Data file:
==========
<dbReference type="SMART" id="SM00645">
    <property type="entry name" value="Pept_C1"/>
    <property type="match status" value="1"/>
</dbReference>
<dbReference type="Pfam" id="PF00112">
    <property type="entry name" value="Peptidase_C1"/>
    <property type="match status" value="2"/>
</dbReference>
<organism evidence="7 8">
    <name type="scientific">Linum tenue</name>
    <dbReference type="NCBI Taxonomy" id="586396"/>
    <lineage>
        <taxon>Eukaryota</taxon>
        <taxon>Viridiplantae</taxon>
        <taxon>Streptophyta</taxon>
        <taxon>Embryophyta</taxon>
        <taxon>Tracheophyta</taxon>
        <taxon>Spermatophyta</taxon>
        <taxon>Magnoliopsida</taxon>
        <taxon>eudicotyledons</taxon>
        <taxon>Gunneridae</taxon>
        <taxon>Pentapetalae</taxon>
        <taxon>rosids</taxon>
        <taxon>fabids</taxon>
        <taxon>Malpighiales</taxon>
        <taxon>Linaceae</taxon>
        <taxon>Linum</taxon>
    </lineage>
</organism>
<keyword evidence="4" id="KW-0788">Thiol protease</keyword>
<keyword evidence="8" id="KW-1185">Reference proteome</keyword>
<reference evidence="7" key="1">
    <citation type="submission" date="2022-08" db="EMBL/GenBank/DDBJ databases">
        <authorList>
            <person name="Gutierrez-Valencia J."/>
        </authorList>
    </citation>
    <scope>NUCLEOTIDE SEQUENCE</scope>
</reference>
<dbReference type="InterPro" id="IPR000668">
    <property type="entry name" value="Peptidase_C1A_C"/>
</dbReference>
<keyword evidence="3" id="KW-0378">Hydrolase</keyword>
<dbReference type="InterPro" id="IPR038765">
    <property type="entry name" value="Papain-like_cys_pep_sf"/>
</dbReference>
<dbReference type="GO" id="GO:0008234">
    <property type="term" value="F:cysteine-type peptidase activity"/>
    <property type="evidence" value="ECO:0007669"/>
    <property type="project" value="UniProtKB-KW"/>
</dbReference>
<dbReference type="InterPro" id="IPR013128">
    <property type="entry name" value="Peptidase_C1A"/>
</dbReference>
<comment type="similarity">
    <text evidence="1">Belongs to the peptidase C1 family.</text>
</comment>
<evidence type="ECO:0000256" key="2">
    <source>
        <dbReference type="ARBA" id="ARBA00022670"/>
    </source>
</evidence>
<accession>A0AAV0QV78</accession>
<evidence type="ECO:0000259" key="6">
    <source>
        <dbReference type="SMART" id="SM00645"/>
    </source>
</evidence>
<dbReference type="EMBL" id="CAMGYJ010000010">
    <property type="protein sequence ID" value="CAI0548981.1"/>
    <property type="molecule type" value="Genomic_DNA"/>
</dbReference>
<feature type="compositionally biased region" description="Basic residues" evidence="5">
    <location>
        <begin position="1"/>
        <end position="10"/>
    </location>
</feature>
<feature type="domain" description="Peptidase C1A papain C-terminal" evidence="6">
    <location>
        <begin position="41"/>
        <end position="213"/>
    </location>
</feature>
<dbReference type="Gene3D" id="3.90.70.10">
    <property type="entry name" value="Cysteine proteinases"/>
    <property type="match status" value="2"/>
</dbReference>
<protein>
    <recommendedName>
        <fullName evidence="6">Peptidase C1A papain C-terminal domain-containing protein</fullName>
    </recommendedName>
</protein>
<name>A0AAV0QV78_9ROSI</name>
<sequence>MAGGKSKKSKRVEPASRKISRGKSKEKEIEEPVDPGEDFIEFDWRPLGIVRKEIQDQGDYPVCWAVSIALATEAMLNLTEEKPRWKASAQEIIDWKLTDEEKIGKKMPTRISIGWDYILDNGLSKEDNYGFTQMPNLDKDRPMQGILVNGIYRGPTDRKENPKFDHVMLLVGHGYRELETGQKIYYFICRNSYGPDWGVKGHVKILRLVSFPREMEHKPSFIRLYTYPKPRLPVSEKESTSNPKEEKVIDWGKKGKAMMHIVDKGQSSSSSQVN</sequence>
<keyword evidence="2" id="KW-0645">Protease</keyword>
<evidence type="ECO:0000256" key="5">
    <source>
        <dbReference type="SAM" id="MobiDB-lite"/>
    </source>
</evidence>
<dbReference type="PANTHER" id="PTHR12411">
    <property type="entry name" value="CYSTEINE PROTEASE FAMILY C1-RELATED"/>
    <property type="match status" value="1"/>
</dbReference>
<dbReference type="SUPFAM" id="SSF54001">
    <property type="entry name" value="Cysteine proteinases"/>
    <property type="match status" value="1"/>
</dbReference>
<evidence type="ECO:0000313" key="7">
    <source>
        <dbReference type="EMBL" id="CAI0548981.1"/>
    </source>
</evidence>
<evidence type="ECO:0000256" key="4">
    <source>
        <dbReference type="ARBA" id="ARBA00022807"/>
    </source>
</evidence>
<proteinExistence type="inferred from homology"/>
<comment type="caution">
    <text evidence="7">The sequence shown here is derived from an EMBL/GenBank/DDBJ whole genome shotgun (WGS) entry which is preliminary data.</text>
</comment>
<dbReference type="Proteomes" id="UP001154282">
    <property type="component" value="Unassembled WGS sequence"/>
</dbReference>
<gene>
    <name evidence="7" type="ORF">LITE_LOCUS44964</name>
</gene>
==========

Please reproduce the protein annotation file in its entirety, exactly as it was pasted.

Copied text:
<dbReference type="SMART" id="SM00645">
    <property type="entry name" value="Pept_C1"/>
    <property type="match status" value="1"/>
</dbReference>
<dbReference type="Pfam" id="PF00112">
    <property type="entry name" value="Peptidase_C1"/>
    <property type="match status" value="2"/>
</dbReference>
<organism evidence="7 8">
    <name type="scientific">Linum tenue</name>
    <dbReference type="NCBI Taxonomy" id="586396"/>
    <lineage>
        <taxon>Eukaryota</taxon>
        <taxon>Viridiplantae</taxon>
        <taxon>Streptophyta</taxon>
        <taxon>Embryophyta</taxon>
        <taxon>Tracheophyta</taxon>
        <taxon>Spermatophyta</taxon>
        <taxon>Magnoliopsida</taxon>
        <taxon>eudicotyledons</taxon>
        <taxon>Gunneridae</taxon>
        <taxon>Pentapetalae</taxon>
        <taxon>rosids</taxon>
        <taxon>fabids</taxon>
        <taxon>Malpighiales</taxon>
        <taxon>Linaceae</taxon>
        <taxon>Linum</taxon>
    </lineage>
</organism>
<keyword evidence="4" id="KW-0788">Thiol protease</keyword>
<keyword evidence="8" id="KW-1185">Reference proteome</keyword>
<reference evidence="7" key="1">
    <citation type="submission" date="2022-08" db="EMBL/GenBank/DDBJ databases">
        <authorList>
            <person name="Gutierrez-Valencia J."/>
        </authorList>
    </citation>
    <scope>NUCLEOTIDE SEQUENCE</scope>
</reference>
<dbReference type="InterPro" id="IPR000668">
    <property type="entry name" value="Peptidase_C1A_C"/>
</dbReference>
<keyword evidence="3" id="KW-0378">Hydrolase</keyword>
<dbReference type="InterPro" id="IPR038765">
    <property type="entry name" value="Papain-like_cys_pep_sf"/>
</dbReference>
<dbReference type="GO" id="GO:0008234">
    <property type="term" value="F:cysteine-type peptidase activity"/>
    <property type="evidence" value="ECO:0007669"/>
    <property type="project" value="UniProtKB-KW"/>
</dbReference>
<dbReference type="InterPro" id="IPR013128">
    <property type="entry name" value="Peptidase_C1A"/>
</dbReference>
<comment type="similarity">
    <text evidence="1">Belongs to the peptidase C1 family.</text>
</comment>
<evidence type="ECO:0000256" key="2">
    <source>
        <dbReference type="ARBA" id="ARBA00022670"/>
    </source>
</evidence>
<accession>A0AAV0QV78</accession>
<evidence type="ECO:0000259" key="6">
    <source>
        <dbReference type="SMART" id="SM00645"/>
    </source>
</evidence>
<dbReference type="EMBL" id="CAMGYJ010000010">
    <property type="protein sequence ID" value="CAI0548981.1"/>
    <property type="molecule type" value="Genomic_DNA"/>
</dbReference>
<feature type="compositionally biased region" description="Basic residues" evidence="5">
    <location>
        <begin position="1"/>
        <end position="10"/>
    </location>
</feature>
<feature type="domain" description="Peptidase C1A papain C-terminal" evidence="6">
    <location>
        <begin position="41"/>
        <end position="213"/>
    </location>
</feature>
<dbReference type="Gene3D" id="3.90.70.10">
    <property type="entry name" value="Cysteine proteinases"/>
    <property type="match status" value="2"/>
</dbReference>
<protein>
    <recommendedName>
        <fullName evidence="6">Peptidase C1A papain C-terminal domain-containing protein</fullName>
    </recommendedName>
</protein>
<name>A0AAV0QV78_9ROSI</name>
<sequence>MAGGKSKKSKRVEPASRKISRGKSKEKEIEEPVDPGEDFIEFDWRPLGIVRKEIQDQGDYPVCWAVSIALATEAMLNLTEEKPRWKASAQEIIDWKLTDEEKIGKKMPTRISIGWDYILDNGLSKEDNYGFTQMPNLDKDRPMQGILVNGIYRGPTDRKENPKFDHVMLLVGHGYRELETGQKIYYFICRNSYGPDWGVKGHVKILRLVSFPREMEHKPSFIRLYTYPKPRLPVSEKESTSNPKEEKVIDWGKKGKAMMHIVDKGQSSSSSQVN</sequence>
<keyword evidence="2" id="KW-0645">Protease</keyword>
<evidence type="ECO:0000256" key="5">
    <source>
        <dbReference type="SAM" id="MobiDB-lite"/>
    </source>
</evidence>
<dbReference type="PANTHER" id="PTHR12411">
    <property type="entry name" value="CYSTEINE PROTEASE FAMILY C1-RELATED"/>
    <property type="match status" value="1"/>
</dbReference>
<dbReference type="SUPFAM" id="SSF54001">
    <property type="entry name" value="Cysteine proteinases"/>
    <property type="match status" value="1"/>
</dbReference>
<evidence type="ECO:0000313" key="7">
    <source>
        <dbReference type="EMBL" id="CAI0548981.1"/>
    </source>
</evidence>
<evidence type="ECO:0000256" key="4">
    <source>
        <dbReference type="ARBA" id="ARBA00022807"/>
    </source>
</evidence>
<proteinExistence type="inferred from homology"/>
<comment type="caution">
    <text evidence="7">The sequence shown here is derived from an EMBL/GenBank/DDBJ whole genome shotgun (WGS) entry which is preliminary data.</text>
</comment>
<dbReference type="Proteomes" id="UP001154282">
    <property type="component" value="Unassembled WGS sequence"/>
</dbReference>
<gene>
    <name evidence="7" type="ORF">LITE_LOCUS44964</name>
</gene>